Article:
Orange Blossoms and Fruit, Los Angeles, California
- Special Collections > Keystone Slides
- tiff scanned file from original glass slide
- Here you are standing within a few feet of an orange tree. It is impossible for you to tell whether it is midsummer, midwinter, spring, or autumn. You are used to seeing blooms early in the spring. You do not expect to see fruit on the trees you know, until midsummer or autumn. But here we have fruit and flowers on the same tree at the same time. Observe how thickly the oranges grow. What blossoms do you know that most resemble these? The orange is probably a native of Indo-China. Its cultivation spread westward into Syria and Palestine. From there it was taken to the countries of southern Europe. Finally the Spanish missionaries brought it to Florida, and later to California. The fruit of the wild orange is sour and small. Long years of cultivation and selection have produced the fine large varieties we know. Oranges are now grown in Asia Minor, Italy, Spain, northern Africa, the West Indies, Brazil, Paraguay, Florida, and California. Florida and California perhaps produce the highest type of fruit. Oranges rank third in importance among our tree fruits. The orange crop according to the census of 1910, amounted to $17,566,464. After the trees are set out, it is from 5 to 10 years before they begin to bear. They produce fruit, however, until they are about a century old. There is considerable risk in raising oranges. Even in the sheltered valleys of southern California and on the coast of Florida, frosts occasionally come. To safeguard against such danger, most orchards are equipped with heating systems. Sometimes these consist of hot water pipes; and in others, petroleum is burned. Keystone ID: 4300 Note: All titles, descriptions, and location coordinates are from the original Keystone Slide documentation as supplied by the Keystone View Company. No text has been edited or changed.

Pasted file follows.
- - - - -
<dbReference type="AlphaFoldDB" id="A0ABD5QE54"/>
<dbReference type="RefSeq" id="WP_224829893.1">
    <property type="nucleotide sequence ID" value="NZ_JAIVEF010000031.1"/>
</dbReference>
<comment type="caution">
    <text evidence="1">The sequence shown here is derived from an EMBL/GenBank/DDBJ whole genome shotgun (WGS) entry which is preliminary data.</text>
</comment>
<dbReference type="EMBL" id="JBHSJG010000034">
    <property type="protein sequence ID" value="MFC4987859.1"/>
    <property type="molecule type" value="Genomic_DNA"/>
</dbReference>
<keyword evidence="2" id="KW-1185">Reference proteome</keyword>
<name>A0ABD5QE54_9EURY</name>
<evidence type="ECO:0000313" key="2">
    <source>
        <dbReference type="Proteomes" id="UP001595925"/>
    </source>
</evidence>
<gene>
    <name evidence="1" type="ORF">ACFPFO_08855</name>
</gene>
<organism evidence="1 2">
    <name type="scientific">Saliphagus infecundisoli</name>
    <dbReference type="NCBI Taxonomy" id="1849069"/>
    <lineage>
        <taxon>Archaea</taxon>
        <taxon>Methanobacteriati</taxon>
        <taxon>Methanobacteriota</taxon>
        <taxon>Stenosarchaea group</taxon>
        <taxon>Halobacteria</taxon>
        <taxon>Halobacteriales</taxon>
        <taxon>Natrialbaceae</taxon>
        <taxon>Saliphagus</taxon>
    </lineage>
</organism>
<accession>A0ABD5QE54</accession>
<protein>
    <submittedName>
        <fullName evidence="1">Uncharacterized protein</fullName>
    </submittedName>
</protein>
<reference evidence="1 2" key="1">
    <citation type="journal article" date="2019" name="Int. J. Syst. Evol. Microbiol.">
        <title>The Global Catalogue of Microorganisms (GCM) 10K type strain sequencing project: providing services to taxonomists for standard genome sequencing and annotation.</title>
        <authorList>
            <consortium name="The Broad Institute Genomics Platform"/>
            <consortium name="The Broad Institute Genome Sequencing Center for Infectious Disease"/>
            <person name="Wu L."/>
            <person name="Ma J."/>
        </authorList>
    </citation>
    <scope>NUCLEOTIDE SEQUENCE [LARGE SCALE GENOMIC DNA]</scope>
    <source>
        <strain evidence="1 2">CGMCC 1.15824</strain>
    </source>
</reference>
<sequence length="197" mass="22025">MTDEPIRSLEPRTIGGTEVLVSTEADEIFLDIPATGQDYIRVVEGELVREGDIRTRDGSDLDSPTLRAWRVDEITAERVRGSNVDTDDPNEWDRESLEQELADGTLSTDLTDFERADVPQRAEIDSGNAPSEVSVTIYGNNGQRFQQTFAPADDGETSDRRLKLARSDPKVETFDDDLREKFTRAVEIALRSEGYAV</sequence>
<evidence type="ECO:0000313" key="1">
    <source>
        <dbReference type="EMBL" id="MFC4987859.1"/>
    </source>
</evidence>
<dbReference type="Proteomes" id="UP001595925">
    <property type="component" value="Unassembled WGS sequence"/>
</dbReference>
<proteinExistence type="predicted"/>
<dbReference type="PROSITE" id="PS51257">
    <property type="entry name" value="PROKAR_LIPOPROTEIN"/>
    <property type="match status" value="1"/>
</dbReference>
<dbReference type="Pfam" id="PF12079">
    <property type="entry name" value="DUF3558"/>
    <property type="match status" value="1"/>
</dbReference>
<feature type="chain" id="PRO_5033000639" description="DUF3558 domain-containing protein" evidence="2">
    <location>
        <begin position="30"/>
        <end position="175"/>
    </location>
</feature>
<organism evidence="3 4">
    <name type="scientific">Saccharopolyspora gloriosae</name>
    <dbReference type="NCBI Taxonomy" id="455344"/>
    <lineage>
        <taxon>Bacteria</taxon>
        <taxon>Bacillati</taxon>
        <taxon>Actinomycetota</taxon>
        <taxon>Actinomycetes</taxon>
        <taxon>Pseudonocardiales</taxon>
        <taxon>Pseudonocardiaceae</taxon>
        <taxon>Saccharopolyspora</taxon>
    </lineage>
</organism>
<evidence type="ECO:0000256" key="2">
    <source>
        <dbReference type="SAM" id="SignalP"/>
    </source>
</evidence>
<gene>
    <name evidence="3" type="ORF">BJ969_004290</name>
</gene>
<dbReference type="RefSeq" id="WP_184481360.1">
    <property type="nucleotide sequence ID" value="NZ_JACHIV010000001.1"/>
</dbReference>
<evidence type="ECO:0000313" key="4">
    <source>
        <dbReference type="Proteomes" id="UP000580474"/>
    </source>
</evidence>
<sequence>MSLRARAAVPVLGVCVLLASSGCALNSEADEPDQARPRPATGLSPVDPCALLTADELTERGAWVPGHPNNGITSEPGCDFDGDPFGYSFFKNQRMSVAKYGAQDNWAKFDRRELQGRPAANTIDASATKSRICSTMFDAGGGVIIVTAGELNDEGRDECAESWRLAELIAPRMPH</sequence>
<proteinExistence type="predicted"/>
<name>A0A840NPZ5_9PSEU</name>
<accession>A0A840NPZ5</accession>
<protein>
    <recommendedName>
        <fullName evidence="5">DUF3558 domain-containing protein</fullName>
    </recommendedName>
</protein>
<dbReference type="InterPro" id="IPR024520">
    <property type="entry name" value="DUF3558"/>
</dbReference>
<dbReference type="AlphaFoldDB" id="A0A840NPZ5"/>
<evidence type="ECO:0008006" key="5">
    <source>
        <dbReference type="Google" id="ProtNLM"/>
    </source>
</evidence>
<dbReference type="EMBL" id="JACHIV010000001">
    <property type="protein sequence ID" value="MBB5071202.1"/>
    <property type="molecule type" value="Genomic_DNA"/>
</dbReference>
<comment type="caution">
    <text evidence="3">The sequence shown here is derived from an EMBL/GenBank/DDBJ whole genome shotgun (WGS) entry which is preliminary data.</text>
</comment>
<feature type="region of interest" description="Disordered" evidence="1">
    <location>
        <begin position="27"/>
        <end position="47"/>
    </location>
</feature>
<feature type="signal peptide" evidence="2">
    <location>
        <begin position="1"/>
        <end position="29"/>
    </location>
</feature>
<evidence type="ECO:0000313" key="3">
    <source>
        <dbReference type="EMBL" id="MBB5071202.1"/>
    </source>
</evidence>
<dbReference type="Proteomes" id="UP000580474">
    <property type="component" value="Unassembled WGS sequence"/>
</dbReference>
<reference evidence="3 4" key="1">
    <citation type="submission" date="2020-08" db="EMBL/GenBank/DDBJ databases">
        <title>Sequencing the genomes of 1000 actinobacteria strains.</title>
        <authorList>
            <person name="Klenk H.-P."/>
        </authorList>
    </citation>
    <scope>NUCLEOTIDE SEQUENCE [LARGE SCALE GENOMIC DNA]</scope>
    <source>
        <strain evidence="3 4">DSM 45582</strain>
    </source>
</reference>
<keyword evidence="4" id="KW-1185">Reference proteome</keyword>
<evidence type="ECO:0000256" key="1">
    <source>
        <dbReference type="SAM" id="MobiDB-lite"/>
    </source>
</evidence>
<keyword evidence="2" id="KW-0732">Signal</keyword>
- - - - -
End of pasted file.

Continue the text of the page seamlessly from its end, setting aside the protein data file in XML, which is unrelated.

- Copyright by the Keystone View Company. The original slides are housed in McConnell Library's Special Collections.